Stevenson et. Al overview Algae mat type Physical/chemical factor Relationship Lyngbya abundanceNitrogen (in the water)Not related Phosphorus (in the water)Not related Lyngbya abundance Conductivity (>3000uS)↓ mat growth Lyngbya abundance Iron (600ug)↓ mat growth Overal algal mat abundance ↑ Flooding↓ mat growth
Bugs & benthic algae “ Environmental Factors Affecting Aquatic Invertebrate Community Structure on Snags in the Ichetucknee river, Florida” Nancy Marie Steigerwalt (UF, thesis, 2008) Algae living on the woody debris increases the surface area for the invertebrate habitat.
Bugs & benthic algae “ Relationships Between Benthic Algae and Macroinvertebrate Communities inFlorida Spring Run Streams” Robert Mattson, SJWMD (2007)
Rob Mattson found… In general, more of a negative consequence to macroinvertebrate communities from the increased algal growth in springs and spring streams than positive.
Snails & benthic algae “ Oxygen Mediated Grazing Impacts In Florida Springs” Kristen Dormjo (UF, thesis, 2007) Grazing impacts on algae from the snail, Elimia floridensis http://www.flmnh.ufl.edu
Snails & benthic aglae In the river in combination with some other factor(s) is responsible for controlling periphyton growth
Snails & benthic aglae In the feeder spring/ runs no regulatory effect on periphyton Other snails inhabit feeder springs Affects on algal growth not measured in this study
Other factors & benthic algae “Factors Affecting Periphyton Abundance on Macrophytes in a Spring-Fed River in Florida” Vincent Politano (UF, thesis, 2008) Ichetucknee River and feeder springs
Current benthic algal research Dina M. Liebowitz, School of Natural Resources and the Environment, University of Florida, Gainesville, FL Matthew J. Cohen, School of Forest Resources and Conservation, University of Florida, Gainesville, FL James B. Heffernan, Biological Sciences, Florida International University, Miami, FL Thomas K. Frazer, School of Forest Resources and Conservation, University of Florida, Gainesville, FL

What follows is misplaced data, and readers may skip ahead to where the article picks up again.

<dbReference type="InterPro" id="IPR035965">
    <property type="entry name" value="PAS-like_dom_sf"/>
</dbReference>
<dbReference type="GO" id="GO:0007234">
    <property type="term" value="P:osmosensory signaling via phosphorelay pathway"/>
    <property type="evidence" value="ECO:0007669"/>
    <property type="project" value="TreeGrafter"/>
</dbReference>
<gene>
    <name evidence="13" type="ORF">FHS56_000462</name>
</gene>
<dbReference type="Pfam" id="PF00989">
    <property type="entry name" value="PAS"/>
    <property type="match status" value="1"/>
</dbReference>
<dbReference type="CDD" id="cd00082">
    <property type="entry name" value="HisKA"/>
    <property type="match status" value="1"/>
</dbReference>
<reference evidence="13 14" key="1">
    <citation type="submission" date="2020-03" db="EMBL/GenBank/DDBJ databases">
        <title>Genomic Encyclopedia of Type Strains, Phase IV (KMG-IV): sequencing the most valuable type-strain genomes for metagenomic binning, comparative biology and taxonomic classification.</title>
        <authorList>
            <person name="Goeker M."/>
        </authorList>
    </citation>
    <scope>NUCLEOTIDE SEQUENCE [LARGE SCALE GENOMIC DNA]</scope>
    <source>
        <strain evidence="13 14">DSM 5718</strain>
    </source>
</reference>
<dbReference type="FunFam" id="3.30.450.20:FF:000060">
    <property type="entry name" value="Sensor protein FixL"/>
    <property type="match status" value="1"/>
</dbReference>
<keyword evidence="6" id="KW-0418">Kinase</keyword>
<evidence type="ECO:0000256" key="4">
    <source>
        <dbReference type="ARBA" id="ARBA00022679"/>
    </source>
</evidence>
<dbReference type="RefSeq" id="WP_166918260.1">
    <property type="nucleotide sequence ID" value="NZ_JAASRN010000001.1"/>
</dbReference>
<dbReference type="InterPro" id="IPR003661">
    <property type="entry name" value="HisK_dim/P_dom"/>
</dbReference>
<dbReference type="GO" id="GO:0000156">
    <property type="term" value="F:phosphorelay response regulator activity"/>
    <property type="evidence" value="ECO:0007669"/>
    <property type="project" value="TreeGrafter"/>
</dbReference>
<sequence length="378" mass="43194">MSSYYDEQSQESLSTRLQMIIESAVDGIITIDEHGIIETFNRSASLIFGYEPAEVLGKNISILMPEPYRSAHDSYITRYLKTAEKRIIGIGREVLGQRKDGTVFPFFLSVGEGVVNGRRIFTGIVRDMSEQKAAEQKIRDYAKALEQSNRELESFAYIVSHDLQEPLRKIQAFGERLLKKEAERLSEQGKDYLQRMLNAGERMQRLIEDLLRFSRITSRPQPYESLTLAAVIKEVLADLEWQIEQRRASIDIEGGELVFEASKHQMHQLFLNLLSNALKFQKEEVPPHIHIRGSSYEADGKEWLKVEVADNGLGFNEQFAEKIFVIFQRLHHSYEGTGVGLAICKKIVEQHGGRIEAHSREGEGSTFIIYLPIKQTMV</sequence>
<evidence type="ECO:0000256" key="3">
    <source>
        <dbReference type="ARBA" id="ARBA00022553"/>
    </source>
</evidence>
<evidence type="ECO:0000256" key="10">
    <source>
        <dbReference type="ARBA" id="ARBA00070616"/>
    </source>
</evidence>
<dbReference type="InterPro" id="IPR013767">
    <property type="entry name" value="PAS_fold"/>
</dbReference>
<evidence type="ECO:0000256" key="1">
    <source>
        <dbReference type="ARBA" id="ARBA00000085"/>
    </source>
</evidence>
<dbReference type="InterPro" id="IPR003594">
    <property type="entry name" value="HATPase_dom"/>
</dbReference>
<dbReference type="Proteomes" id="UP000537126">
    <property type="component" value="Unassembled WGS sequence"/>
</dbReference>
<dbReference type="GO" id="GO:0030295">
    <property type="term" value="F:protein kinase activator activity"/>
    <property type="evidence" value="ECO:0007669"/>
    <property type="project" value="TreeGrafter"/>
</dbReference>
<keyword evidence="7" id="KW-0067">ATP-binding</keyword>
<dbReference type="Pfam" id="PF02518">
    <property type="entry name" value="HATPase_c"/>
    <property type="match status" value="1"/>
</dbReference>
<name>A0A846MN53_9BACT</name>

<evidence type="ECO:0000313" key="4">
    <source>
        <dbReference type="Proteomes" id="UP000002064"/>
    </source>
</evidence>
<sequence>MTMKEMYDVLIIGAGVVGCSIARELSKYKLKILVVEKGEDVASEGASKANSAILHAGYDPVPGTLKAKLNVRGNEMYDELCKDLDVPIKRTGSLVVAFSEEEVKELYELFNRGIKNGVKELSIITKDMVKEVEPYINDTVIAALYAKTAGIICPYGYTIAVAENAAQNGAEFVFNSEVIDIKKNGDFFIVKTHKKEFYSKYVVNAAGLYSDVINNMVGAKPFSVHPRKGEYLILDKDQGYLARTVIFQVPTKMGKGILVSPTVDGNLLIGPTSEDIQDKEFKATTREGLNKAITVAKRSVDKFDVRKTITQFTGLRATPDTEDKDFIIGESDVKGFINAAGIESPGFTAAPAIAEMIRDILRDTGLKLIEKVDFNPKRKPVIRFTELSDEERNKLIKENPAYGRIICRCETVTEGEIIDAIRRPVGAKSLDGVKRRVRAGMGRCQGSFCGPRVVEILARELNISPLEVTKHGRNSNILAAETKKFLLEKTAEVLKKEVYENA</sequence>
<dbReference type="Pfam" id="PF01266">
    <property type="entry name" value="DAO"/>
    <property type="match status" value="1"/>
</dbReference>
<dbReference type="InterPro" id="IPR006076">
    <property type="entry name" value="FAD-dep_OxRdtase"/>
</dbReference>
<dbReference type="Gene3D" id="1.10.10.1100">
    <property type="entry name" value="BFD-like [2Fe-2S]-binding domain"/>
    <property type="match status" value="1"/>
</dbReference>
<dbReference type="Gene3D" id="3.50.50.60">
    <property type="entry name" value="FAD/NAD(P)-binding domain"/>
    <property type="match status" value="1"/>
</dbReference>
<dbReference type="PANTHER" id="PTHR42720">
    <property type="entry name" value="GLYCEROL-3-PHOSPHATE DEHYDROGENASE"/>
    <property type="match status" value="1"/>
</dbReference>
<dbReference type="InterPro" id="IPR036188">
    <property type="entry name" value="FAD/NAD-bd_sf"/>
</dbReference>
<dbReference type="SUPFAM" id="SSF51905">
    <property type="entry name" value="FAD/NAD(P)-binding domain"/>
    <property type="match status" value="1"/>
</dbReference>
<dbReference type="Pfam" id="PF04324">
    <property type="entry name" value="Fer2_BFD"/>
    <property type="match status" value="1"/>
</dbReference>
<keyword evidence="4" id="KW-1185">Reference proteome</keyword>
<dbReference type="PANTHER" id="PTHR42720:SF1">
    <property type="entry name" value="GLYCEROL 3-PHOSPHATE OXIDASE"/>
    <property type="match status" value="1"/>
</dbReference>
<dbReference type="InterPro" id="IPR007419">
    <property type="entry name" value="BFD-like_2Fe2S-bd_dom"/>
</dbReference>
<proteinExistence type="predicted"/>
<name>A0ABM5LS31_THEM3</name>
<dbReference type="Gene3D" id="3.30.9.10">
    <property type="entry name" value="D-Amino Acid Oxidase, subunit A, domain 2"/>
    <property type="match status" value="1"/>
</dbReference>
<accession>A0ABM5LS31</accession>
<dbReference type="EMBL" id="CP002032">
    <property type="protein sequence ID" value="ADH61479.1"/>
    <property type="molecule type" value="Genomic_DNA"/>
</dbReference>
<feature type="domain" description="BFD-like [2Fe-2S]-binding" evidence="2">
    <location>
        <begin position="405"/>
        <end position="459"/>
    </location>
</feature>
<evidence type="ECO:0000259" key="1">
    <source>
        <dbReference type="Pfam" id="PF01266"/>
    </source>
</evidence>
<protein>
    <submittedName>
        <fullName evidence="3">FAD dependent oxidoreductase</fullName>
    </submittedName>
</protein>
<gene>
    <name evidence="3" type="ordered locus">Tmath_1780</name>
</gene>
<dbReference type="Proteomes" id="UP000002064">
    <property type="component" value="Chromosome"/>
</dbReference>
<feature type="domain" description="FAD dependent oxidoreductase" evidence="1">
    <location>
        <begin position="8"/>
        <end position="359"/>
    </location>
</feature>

Current benthic algal research recent DO decreases in springs due to interactions of climatic variation and consumptive use. The DO-grazer hypothesis Entire grazer community Algal biomass Chemical and seasonal variability
Current benthic algal research Synoptic ecosystem study on 12 Florida springs Conducted by Wetland Solutions, Inc. Sponsored by: Fish & Wildlife Conservation Commission With support from Department of Environmental Protection St. John’s River Water Management District Southwest Florida Water Management District Three Rivers Trust, Inc.
References Dormsjo, K. (2008). Oxygen mediated grazing impacts in Florida springs. Unpublished Master thesis. University of Florida, Gainseville, FL. Mattson, R.A. (2007). Relationships between benthic algae and macroinvertebrate communities in Florida spring run streams. St. Johns River Water Mngmnt. Dist. Mattson, R.A., Epler, John H., Hein, Michael K. (1995). Description of benthic macroinvertebrate communities in karst, spring-fed systems in northcentral Florida. J. Kansas Ent. Soc., 68(2), 18-41. Odum, Howard T. (1957). Primary Production Measurements in Eleven Florida Springs and a Marine Turtle-Grass Community. Limn. and Oceano., 2(2):85-97. Politano, Vincent (2008). Factors affecting periphyton abundance on macrophytes in a spring-fed river in Florida. Master thesis. University of Florida, Gainesville, FL. Stevenson, R.J., Pinowska, A., Albertin, A, & Sickman, J. (2007). Ecological Condition of algae and nutrients in Florida springs: The synthesis report. Submitted to FL Dept. Environ. Protect., Tallahassee, FL. http://www.floridadep.org/labs/library/springs.htm. Whitford, L.A. (1956). The communities of Algae in the springs and spring streams of Florida. Ecology. 37(3), 433-442.